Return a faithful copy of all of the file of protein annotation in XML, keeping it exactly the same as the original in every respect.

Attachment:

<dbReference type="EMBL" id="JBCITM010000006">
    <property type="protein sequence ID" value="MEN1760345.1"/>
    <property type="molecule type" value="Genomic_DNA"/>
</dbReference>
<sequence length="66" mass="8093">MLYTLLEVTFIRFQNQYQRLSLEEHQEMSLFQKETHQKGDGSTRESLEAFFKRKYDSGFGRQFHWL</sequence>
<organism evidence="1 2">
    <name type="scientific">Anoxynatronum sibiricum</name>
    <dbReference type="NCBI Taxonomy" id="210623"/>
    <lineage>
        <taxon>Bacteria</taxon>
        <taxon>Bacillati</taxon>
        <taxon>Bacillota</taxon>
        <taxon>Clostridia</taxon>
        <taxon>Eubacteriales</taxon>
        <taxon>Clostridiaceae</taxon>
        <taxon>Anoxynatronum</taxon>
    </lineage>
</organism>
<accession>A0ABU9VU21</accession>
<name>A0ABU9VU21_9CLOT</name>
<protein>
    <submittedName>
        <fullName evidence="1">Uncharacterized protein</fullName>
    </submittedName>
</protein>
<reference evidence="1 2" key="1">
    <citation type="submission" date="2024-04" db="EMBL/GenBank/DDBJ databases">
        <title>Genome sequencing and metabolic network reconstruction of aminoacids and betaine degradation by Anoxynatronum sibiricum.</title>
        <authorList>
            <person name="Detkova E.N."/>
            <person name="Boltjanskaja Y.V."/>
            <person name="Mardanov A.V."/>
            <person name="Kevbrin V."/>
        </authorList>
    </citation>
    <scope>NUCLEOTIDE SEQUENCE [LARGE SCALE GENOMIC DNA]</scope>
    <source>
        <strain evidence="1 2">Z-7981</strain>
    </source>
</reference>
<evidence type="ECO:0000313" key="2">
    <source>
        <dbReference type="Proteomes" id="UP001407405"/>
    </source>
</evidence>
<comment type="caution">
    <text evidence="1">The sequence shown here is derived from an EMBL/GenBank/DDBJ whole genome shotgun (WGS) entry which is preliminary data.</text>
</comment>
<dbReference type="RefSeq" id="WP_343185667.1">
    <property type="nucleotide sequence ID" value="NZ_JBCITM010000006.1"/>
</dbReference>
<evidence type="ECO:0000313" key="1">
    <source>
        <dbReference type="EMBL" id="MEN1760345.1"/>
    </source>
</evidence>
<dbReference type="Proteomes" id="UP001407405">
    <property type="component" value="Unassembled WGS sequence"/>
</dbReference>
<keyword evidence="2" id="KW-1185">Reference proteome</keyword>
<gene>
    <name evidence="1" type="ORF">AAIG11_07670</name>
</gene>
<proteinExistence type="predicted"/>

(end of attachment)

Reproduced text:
<dbReference type="EMBL" id="JBCITM010000006">
    <property type="protein sequence ID" value="MEN1760345.1"/>
    <property type="molecule type" value="Genomic_DNA"/>
</dbReference>
<sequence length="66" mass="8093">MLYTLLEVTFIRFQNQYQRLSLEEHQEMSLFQKETHQKGDGSTRESLEAFFKRKYDSGFGRQFHWL</sequence>
<organism evidence="1 2">
    <name type="scientific">Anoxynatronum sibiricum</name>
    <dbReference type="NCBI Taxonomy" id="210623"/>
    <lineage>
        <taxon>Bacteria</taxon>
        <taxon>Bacillati</taxon>
        <taxon>Bacillota</taxon>
        <taxon>Clostridia</taxon>
        <taxon>Eubacteriales</taxon>
        <taxon>Clostridiaceae</taxon>
        <taxon>Anoxynatronum</taxon>
    </lineage>
</organism>
<accession>A0ABU9VU21</accession>
<name>A0ABU9VU21_9CLOT</name>
<protein>
    <submittedName>
        <fullName evidence="1">Uncharacterized protein</fullName>
    </submittedName>
</protein>
<reference evidence="1 2" key="1">
    <citation type="submission" date="2024-04" db="EMBL/GenBank/DDBJ databases">
        <title>Genome sequencing and metabolic network reconstruction of aminoacids and betaine degradation by Anoxynatronum sibiricum.</title>
        <authorList>
            <person name="Detkova E.N."/>
            <person name="Boltjanskaja Y.V."/>
            <person name="Mardanov A.V."/>
            <person name="Kevbrin V."/>
        </authorList>
    </citation>
    <scope>NUCLEOTIDE SEQUENCE [LARGE SCALE GENOMIC DNA]</scope>
    <source>
        <strain evidence="1 2">Z-7981</strain>
    </source>
</reference>
<evidence type="ECO:0000313" key="2">
    <source>
        <dbReference type="Proteomes" id="UP001407405"/>
    </source>
</evidence>
<comment type="caution">
    <text evidence="1">The sequence shown here is derived from an EMBL/GenBank/DDBJ whole genome shotgun (WGS) entry which is preliminary data.</text>
</comment>
<dbReference type="RefSeq" id="WP_343185667.1">
    <property type="nucleotide sequence ID" value="NZ_JBCITM010000006.1"/>
</dbReference>
<evidence type="ECO:0000313" key="1">
    <source>
        <dbReference type="EMBL" id="MEN1760345.1"/>
    </source>
</evidence>
<dbReference type="Proteomes" id="UP001407405">
    <property type="component" value="Unassembled WGS sequence"/>
</dbReference>
<keyword evidence="2" id="KW-1185">Reference proteome</keyword>
<gene>
    <name evidence="1" type="ORF">AAIG11_07670</name>
</gene>
<proteinExistence type="predicted"/>